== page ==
9-8-8 Suicide Crisis Helpline is the service operating in Canada.

In December 2020, shortly after the U.S. FCC finalized its plans for 988, Canada's House of Commons unanimously passed a non-binding motion, put forward by Conservative MP Todd Doherty, calling on the federal government to establish 988 as the national suicide prevention hotline.[31] In June 2021, the Canadian Radio-television and Telecommunications Commission (CRTC) recommended using a three-digit number, most likely 988, for mental health and suicide prevention in Canada, and began consultations on the matter, noting that the last four area codes with seven-digit dialing and numbers that begin with 988—506, 709, 807 and 867—would likely have to convert to ten-digit dialing.[32]

The launch of the U.S. service in July 2022 caused increased attention to the then-still-pending Canadian plans; a Health Canada statement that month indicated it expected a CRTC decision on the matter before the end of 2022.[33] As an interim measure, in June the CRTC had directed mobile service providers to provide automated messaging to those calling or texting 988 on or after July 16, 2022, redirecting them to Canada's existing suicide prevention services.[34]

On August 31, 2022, the CRTC announced it had finalized its decision to make 988 the national three-digit code for mental health crisis and suicide prevention services, with a scheduled implementation date of November 30, 2023. In order to facilitate this implementation, area codes 709, 807, and 867 (Yellowknife area only) were required to convert to ten-digit dialing by no later than May 31, 2023 (area code 506 was already scheduled to convert to ten-digit dialing by April 2023).[35] The Canadian 988 hotline, managed by the Centre for Addiction and Mental Health (CAMH), went into service on November 30, 2023.[36]

See also[edit]


  1. ^ a b "About". 988lifeline.org. Retrieved July 17, 2022.
  2. ^ "CMHS Programs: National Suicide Prevention Initiative". Archived from the original on February 1, 2008. Retrieved January 29, 2008.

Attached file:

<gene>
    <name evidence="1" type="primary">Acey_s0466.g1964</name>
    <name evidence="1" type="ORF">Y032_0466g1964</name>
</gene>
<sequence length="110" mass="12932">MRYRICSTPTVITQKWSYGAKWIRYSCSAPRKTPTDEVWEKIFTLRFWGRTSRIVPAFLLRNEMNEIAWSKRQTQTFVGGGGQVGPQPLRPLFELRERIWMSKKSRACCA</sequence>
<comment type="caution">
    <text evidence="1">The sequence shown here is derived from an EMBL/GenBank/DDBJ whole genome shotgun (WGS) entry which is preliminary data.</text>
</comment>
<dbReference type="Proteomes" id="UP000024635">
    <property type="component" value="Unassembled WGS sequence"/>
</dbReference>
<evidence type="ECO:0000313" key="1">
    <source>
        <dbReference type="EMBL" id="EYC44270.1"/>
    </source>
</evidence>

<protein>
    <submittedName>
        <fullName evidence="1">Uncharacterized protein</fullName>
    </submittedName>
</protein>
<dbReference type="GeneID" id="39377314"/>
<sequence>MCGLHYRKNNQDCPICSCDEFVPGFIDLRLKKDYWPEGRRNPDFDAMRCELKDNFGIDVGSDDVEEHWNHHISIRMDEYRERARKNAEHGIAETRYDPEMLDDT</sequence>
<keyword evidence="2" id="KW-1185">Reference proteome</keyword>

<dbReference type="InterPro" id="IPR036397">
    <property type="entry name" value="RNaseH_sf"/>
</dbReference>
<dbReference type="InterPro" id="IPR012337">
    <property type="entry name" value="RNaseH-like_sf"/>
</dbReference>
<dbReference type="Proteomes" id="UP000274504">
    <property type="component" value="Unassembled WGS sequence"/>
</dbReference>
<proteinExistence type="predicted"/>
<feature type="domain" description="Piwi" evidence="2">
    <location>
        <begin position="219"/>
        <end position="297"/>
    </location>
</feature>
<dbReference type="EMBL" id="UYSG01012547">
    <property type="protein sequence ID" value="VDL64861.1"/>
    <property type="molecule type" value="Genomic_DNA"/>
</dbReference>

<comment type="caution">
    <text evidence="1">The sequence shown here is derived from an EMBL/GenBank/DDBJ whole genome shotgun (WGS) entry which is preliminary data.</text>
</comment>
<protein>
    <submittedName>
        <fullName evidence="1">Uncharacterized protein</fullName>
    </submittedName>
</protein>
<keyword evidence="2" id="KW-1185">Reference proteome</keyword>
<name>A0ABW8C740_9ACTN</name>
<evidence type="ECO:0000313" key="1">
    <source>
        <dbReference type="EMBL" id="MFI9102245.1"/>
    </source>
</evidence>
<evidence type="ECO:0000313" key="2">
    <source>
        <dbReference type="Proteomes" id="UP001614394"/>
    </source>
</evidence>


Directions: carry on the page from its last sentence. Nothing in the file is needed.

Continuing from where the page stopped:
3. ^ "Lonely? Trapped? Hopeless? Alone? When it seems like there is no hope, there is help". Archived from the original on May 14, 2008. Retrieved January 29, 2008.
  4. ^ a b "Logic Tweets National Suicide Prevention Lifeline Statistics Since His '1-800' Release". Billboard. Retrieved December 4, 2017.
  5. ^ "H.R.2345 - National Suicide Hotline Improvement Act of 2018". Congress.gov. August 14, 2018. Retrieved July 17, 2020.
  6. ^ "FCC Staff Recommends that Commission Consider Designating 988 as the 3-digit Number for a National Suicide Prevention Hotline" (PDF). FCC. August 15, 2019. Retrieved August 15, 2019.
  7. ^ "FCC votes to set up 3-digit suicide hotline number like 911". Associated Press. December 12, 2019.
  8. ^ "FCC Designates '988' as 3-Digit Number for National Suicide Prevention Hotline" (PDF). Federal Communications Commission. July 15, 2020. Retrieved July 17, 2020.
  9. ^ Kelly, Makena (July 17, 2020). "The National Suicide Prevention Lifeline will be available by dialing '988' in 2022". The Verge. Retrieved July 17, 2020.
  10. ^ Jolicoeur, Lynn (August 28, 2019). "Advocates Hope For A 'Turning Point' In Suicide Prevention With 988 Crisis Hotline Number". WBUR. Retrieved July 18, 2023.
  11. ^ "Nation's Largest Suicide Prevention Organization Celebrates National Suicide Hotline Designation Act (S.2661) Becoming Law". AP NEWS. October 19, 2020. Retrieved October 20, 2020.
  12. ^ "Advocates Urge FCC To Make Suicide Hotline More Accessible - Law360". www.law360.com. Retrieved November 21, 2020.
  13. ^ Blumenthal, Eli (November 20, 2020). "T-Mobile adds 988 suicide prevention hotline to its network". CNET. Retrieved November 21, 2020.
  14. ^ Lyons, Kim (November 20, 2020). "T-Mobile becomes first carrier to enable 988 number for mental health services". The Verge. Retrieved November 21, 2020.